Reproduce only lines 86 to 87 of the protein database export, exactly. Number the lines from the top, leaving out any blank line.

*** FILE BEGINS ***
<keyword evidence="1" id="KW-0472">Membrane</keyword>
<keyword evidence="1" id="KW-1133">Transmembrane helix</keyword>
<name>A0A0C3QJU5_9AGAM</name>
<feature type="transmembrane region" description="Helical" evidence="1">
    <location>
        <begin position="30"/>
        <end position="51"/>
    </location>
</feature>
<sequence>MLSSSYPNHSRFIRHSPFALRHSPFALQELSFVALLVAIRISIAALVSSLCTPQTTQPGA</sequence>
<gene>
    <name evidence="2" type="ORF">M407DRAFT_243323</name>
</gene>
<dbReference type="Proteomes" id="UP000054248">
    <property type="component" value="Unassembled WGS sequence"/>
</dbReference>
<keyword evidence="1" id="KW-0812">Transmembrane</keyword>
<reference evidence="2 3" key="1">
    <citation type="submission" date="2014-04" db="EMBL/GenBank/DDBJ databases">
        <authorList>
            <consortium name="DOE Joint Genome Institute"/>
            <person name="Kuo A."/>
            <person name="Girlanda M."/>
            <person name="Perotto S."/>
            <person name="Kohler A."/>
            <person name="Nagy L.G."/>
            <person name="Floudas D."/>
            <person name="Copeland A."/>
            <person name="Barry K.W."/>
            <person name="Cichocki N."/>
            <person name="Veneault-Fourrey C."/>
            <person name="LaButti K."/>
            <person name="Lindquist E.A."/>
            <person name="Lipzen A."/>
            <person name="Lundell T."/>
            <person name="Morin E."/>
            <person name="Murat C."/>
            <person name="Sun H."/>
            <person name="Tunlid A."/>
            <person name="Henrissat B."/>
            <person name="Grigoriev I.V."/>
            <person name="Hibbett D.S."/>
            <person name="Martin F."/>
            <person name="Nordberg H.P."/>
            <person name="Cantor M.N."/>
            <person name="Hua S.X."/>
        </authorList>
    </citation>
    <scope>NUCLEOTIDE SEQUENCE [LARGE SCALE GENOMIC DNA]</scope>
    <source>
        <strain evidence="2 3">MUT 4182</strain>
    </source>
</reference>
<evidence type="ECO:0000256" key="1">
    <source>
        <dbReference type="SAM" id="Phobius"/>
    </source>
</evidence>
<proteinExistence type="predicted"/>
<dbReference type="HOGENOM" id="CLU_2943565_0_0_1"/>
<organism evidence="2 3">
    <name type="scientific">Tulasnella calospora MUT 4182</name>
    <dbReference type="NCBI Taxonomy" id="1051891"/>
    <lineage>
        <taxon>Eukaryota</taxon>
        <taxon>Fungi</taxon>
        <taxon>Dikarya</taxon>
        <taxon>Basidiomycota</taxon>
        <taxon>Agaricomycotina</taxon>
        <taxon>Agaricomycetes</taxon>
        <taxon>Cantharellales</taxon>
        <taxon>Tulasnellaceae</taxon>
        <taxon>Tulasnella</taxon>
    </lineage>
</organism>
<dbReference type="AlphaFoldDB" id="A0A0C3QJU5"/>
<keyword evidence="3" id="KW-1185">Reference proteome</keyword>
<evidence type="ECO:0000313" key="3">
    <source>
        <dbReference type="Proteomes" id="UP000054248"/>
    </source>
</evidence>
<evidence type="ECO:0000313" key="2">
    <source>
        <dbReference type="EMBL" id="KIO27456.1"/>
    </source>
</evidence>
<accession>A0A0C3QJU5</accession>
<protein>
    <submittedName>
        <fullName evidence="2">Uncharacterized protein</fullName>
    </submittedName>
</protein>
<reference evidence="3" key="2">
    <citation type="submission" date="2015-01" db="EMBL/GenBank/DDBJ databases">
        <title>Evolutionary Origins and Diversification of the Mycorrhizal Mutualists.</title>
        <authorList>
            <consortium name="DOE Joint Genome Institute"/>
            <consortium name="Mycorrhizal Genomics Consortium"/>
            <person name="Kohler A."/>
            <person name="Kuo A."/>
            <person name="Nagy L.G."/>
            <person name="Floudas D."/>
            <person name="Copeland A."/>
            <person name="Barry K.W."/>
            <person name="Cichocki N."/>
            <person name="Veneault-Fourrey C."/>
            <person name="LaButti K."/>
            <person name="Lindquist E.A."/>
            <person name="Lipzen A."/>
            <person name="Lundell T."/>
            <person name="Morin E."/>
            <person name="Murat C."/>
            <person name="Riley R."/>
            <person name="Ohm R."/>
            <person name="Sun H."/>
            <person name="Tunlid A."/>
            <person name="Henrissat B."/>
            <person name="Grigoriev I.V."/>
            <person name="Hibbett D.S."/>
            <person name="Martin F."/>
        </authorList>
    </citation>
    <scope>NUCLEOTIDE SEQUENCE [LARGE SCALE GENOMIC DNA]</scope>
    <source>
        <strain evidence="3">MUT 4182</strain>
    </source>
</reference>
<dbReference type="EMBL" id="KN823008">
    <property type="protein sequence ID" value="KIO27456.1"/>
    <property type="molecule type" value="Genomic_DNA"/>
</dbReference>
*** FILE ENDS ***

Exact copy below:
    </source>
</evidence>